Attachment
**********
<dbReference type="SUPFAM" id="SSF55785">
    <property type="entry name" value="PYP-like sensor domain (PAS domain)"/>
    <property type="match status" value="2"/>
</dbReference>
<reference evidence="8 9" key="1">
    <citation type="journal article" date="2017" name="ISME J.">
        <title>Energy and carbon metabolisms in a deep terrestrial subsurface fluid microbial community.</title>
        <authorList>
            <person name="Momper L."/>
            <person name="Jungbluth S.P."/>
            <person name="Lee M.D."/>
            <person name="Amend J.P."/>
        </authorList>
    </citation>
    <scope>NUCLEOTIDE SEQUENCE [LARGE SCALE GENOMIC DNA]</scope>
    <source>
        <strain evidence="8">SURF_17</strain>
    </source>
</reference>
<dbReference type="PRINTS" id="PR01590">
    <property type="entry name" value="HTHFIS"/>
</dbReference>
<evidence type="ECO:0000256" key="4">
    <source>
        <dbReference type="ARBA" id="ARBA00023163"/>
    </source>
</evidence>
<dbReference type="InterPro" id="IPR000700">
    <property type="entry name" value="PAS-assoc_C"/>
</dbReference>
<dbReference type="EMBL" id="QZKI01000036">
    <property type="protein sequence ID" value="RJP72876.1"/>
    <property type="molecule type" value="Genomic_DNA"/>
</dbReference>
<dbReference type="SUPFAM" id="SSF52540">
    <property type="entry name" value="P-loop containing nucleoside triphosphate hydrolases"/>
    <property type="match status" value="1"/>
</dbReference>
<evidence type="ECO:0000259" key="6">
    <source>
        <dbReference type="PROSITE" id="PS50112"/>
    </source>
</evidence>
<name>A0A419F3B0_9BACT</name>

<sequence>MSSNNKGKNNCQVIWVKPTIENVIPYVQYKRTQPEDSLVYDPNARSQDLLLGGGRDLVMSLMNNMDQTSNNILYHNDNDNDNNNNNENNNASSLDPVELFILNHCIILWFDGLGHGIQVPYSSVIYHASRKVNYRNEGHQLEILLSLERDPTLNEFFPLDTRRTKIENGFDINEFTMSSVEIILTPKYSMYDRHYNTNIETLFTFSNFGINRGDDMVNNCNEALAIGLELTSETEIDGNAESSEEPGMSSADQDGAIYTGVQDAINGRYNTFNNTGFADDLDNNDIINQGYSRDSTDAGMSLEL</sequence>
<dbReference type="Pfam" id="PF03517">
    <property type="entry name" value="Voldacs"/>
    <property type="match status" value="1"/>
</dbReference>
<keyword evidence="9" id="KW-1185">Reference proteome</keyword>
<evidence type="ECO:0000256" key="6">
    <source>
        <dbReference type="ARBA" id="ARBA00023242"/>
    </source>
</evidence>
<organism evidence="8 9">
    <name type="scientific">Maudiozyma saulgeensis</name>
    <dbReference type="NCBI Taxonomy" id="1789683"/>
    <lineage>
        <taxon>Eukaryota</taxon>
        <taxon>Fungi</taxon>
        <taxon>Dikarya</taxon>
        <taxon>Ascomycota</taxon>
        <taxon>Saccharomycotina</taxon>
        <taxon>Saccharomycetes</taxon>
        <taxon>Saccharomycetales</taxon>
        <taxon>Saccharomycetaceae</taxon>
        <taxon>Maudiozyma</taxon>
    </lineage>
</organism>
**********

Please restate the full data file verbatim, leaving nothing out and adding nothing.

<dbReference type="SUPFAM" id="SSF55785">
    <property type="entry name" value="PYP-like sensor domain (PAS domain)"/>
    <property type="match status" value="2"/>
</dbReference>
<reference evidence="8 9" key="1">
    <citation type="journal article" date="2017" name="ISME J.">
        <title>Energy and carbon metabolisms in a deep terrestrial subsurface fluid microbial community.</title>
        <authorList>
            <person name="Momper L."/>
            <person name="Jungbluth S.P."/>
            <person name="Lee M.D."/>
            <person name="Amend J.P."/>
        </authorList>
    </citation>
    <scope>NUCLEOTIDE SEQUENCE [LARGE SCALE GENOMIC DNA]</scope>
    <source>
        <strain evidence="8">SURF_17</strain>
    </source>
</reference>
<dbReference type="PRINTS" id="PR01590">
    <property type="entry name" value="HTHFIS"/>
</dbReference>
<evidence type="ECO:0000256" key="4">
    <source>
        <dbReference type="ARBA" id="ARBA00023163"/>
    </source>
</evidence>
<dbReference type="InterPro" id="IPR000700">
    <property type="entry name" value="PAS-assoc_C"/>
</dbReference>
<dbReference type="EMBL" id="QZKI01000036">
    <property type="protein sequence ID" value="RJP72876.1"/>
    <property type="molecule type" value="Genomic_DNA"/>
</dbReference>
<dbReference type="SUPFAM" id="SSF52540">
    <property type="entry name" value="P-loop containing nucleoside triphosphate hydrolases"/>
    <property type="match status" value="1"/>
</dbReference>
<evidence type="ECO:0000259" key="6">
    <source>
        <dbReference type="PROSITE" id="PS50112"/>
    </source>
</evidence>
<name>A0A419F3B0_9BACT</name>

<sequence>MSSNNKGKNNCQVIWVKPTIENVIPYVQYKRTQPEDSLVYDPNARSQDLLLGGGRDLVMSLMNNMDQTSNNILYHNDNDNDNNNNNENNNASSLDPVELFILNHCIILWFDGLGHGIQVPYSSVIYHASRKVNYRNEGHQLEILLSLERDPTLNEFFPLDTRRTKIENGFDINEFTMSSVEIILTPKYSMYDRHYNTNIETLFTFSNFGINRGDDMVNNCNEALAIGLELTSETEIDGNAESSEEPGMSSADQDGAIYTGVQDAINGRYNTFNNTGFADDLDNNDIINQGYSRDSTDAGMSLEL</sequence>
<dbReference type="Pfam" id="PF03517">
    <property type="entry name" value="Voldacs"/>
    <property type="match status" value="1"/>
</dbReference>
<keyword evidence="9" id="KW-1185">Reference proteome</keyword>
<evidence type="ECO:0000256" key="6">
    <source>
        <dbReference type="ARBA" id="ARBA00023242"/>
    </source>
</evidence>
<organism evidence="8 9">
    <name type="scientific">Maudiozyma saulgeensis</name>
    <dbReference type="NCBI Taxonomy" id="1789683"/>
    <lineage>
        <taxon>Eukaryota</taxon>
        <taxon>Fungi</taxon>
        <taxon>Dikarya</taxon>
        <taxon>Ascomycota</taxon>
        <taxon>Saccharomycotina</taxon>
        <taxon>Saccharomycetes</taxon>
        <taxon>Saccharomycetales</taxon>
        <taxon>Saccharomycetaceae</taxon>
        <taxon>Maudiozyma</taxon>
    </lineage>
</organism>